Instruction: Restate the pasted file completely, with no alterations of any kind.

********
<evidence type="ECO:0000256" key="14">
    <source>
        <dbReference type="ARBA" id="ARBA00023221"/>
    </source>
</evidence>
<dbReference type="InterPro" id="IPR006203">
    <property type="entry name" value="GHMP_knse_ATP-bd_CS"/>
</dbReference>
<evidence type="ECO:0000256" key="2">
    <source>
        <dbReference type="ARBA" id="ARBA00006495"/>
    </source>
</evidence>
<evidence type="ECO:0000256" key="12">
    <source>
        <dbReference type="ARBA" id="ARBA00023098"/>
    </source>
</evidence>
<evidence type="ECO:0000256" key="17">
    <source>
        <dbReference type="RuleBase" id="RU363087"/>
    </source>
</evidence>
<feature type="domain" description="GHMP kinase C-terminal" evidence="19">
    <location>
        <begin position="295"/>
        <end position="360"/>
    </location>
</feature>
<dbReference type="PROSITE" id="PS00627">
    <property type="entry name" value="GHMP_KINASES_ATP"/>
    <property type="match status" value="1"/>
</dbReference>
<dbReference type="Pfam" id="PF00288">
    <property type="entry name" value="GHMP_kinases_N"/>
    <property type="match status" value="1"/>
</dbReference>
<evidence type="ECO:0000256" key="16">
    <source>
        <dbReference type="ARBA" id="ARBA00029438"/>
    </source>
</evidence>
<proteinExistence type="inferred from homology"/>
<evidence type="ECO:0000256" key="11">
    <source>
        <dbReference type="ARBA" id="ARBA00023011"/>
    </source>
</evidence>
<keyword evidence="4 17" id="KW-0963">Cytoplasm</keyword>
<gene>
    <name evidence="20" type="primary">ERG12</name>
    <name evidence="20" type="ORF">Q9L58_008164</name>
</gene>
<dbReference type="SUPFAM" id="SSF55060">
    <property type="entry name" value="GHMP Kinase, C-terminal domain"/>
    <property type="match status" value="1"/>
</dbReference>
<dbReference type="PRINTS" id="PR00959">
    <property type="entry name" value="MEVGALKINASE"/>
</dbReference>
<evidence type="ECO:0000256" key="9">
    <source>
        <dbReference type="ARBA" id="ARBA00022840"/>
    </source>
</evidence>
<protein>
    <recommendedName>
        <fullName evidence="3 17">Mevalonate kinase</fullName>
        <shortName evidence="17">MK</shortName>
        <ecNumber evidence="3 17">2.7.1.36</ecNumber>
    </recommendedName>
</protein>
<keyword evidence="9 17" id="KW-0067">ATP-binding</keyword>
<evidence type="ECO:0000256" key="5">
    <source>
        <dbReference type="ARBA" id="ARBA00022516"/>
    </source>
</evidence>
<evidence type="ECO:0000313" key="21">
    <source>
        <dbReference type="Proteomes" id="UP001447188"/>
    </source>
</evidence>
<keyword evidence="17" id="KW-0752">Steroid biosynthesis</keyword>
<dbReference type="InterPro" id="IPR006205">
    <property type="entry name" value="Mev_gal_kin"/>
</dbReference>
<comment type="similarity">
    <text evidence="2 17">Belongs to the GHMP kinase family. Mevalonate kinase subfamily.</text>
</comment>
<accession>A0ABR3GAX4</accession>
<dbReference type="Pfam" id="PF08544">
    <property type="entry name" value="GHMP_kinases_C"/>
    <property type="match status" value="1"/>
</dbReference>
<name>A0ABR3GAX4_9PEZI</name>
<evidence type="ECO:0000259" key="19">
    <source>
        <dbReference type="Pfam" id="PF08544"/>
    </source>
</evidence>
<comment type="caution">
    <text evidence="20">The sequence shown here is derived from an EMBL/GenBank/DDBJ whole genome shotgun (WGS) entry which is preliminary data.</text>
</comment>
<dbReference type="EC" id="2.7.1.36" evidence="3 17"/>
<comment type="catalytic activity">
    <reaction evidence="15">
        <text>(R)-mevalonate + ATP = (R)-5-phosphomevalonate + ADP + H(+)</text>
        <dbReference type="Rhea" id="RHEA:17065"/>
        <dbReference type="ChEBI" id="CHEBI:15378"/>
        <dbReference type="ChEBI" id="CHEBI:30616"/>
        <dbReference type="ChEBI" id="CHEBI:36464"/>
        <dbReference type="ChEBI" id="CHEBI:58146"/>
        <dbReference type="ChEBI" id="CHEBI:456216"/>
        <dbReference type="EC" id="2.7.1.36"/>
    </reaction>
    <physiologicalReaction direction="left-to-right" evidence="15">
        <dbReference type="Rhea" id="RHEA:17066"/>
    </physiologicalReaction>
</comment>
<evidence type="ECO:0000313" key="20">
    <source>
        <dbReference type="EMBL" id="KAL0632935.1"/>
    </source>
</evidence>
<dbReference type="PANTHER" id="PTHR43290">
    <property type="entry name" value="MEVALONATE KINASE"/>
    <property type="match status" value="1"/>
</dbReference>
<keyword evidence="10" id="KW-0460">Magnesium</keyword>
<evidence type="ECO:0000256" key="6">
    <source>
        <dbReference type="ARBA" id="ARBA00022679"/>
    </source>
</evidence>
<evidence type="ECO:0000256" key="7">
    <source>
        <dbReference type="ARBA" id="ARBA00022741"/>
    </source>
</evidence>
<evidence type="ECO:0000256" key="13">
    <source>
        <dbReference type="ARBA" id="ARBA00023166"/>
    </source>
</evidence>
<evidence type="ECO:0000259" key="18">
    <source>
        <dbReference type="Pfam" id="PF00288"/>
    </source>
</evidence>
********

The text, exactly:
<evidence type="ECO:0000256" key="14">
    <source>
        <dbReference type="ARBA" id="ARBA00023221"/>
    </source>
</evidence>
<dbReference type="InterPro" id="IPR006203">
    <property type="entry name" value="GHMP_knse_ATP-bd_CS"/>
</dbReference>
<evidence type="ECO:0000256" key="2">
    <source>
        <dbReference type="ARBA" id="ARBA00006495"/>
    </source>
</evidence>
<evidence type="ECO:0000256" key="12">
    <source>
        <dbReference type="ARBA" id="ARBA00023098"/>
    </source>
</evidence>
<evidence type="ECO:0000256" key="17">
    <source>
        <dbReference type="RuleBase" id="RU363087"/>
    </source>
</evidence>
<feature type="domain" description="GHMP kinase C-terminal" evidence="19">
    <location>
        <begin position="295"/>
        <end position="360"/>
    </location>
</feature>
<dbReference type="PROSITE" id="PS00627">
    <property type="entry name" value="GHMP_KINASES_ATP"/>
    <property type="match status" value="1"/>
</dbReference>
<dbReference type="Pfam" id="PF00288">
    <property type="entry name" value="GHMP_kinases_N"/>
    <property type="match status" value="1"/>
</dbReference>
<evidence type="ECO:0000256" key="16">
    <source>
        <dbReference type="ARBA" id="ARBA00029438"/>
    </source>
</evidence>
<proteinExistence type="inferred from homology"/>
<evidence type="ECO:0000256" key="11">
    <source>
        <dbReference type="ARBA" id="ARBA00023011"/>
    </source>
</evidence>
<keyword evidence="4 17" id="KW-0963">Cytoplasm</keyword>
<gene>
    <name evidence="20" type="primary">ERG12</name>
    <name evidence="20" type="ORF">Q9L58_008164</name>
</gene>
<dbReference type="SUPFAM" id="SSF55060">
    <property type="entry name" value="GHMP Kinase, C-terminal domain"/>
    <property type="match status" value="1"/>
</dbReference>
<dbReference type="PRINTS" id="PR00959">
    <property type="entry name" value="MEVGALKINASE"/>
</dbReference>
<evidence type="ECO:0000256" key="9">
    <source>
        <dbReference type="ARBA" id="ARBA00022840"/>
    </source>
</evidence>
<protein>
    <recommendedName>
        <fullName evidence="3 17">Mevalonate kinase</fullName>
        <shortName evidence="17">MK</shortName>
        <ecNumber evidence="3 17">2.7.1.36</ecNumber>
    </recommendedName>
</protein>
<keyword evidence="9 17" id="KW-0067">ATP-binding</keyword>
<evidence type="ECO:0000256" key="5">
    <source>
        <dbReference type="ARBA" id="ARBA00022516"/>
    </source>
</evidence>
<evidence type="ECO:0000313" key="21">
    <source>
        <dbReference type="Proteomes" id="UP001447188"/>
    </source>
</evidence>
<keyword evidence="17" id="KW-0752">Steroid biosynthesis</keyword>
<dbReference type="InterPro" id="IPR006205">
    <property type="entry name" value="Mev_gal_kin"/>
</dbReference>
<comment type="similarity">
    <text evidence="2 17">Belongs to the GHMP kinase family. Mevalonate kinase subfamily.</text>
</comment>
<accession>A0ABR3GAX4</accession>
<dbReference type="Pfam" id="PF08544">
    <property type="entry name" value="GHMP_kinases_C"/>
    <property type="match status" value="1"/>
</dbReference>
<name>A0ABR3GAX4_9PEZI</name>
<evidence type="ECO:0000259" key="19">
    <source>
        <dbReference type="Pfam" id="PF08544"/>
    </source>
</evidence>
<comment type="caution">
    <text evidence="20">The sequence shown here is derived from an EMBL/GenBank/DDBJ whole genome shotgun (WGS) entry which is preliminary data.</text>
</comment>
<dbReference type="EC" id="2.7.1.36" evidence="3 17"/>
<comment type="catalytic activity">
    <reaction evidence="15">
        <text>(R)-mevalonate + ATP = (R)-5-phosphomevalonate + ADP + H(+)</text>
        <dbReference type="Rhea" id="RHEA:17065"/>
        <dbReference type="ChEBI" id="CHEBI:15378"/>
        <dbReference type="ChEBI" id="CHEBI:30616"/>
        <dbReference type="ChEBI" id="CHEBI:36464"/>
        <dbReference type="ChEBI" id="CHEBI:58146"/>
        <dbReference type="ChEBI" id="CHEBI:456216"/>
        <dbReference type="EC" id="2.7.1.36"/>
    </reaction>
    <physiologicalReaction direction="left-to-right" evidence="15">
        <dbReference type="Rhea" id="RHEA:17066"/>
    </physiologicalReaction>
</comment>
<evidence type="ECO:0000313" key="20">
    <source>
        <dbReference type="EMBL" id="KAL0632935.1"/>
    </source>
</evidence>
<dbReference type="PANTHER" id="PTHR43290">
    <property type="entry name" value="MEVALONATE KINASE"/>
    <property type="match status" value="1"/>
</dbReference>
<keyword evidence="10" id="KW-0460">Magnesium</keyword>
<evidence type="ECO:0000256" key="6">
    <source>
        <dbReference type="ARBA" id="ARBA00022679"/>
    </source>
</evidence>
<evidence type="ECO:0000256" key="7">
    <source>
        <dbReference type="ARBA" id="ARBA00022741"/>
    </source>
</evidence>
<evidence type="ECO:0000256" key="13">
    <source>
        <dbReference type="ARBA" id="ARBA00023166"/>
    </source>
</evidence>
<evidence type="ECO:0000259" key="18">
    <source>
        <dbReference type="Pfam" id="PF00288"/>
    </source>
</evidence>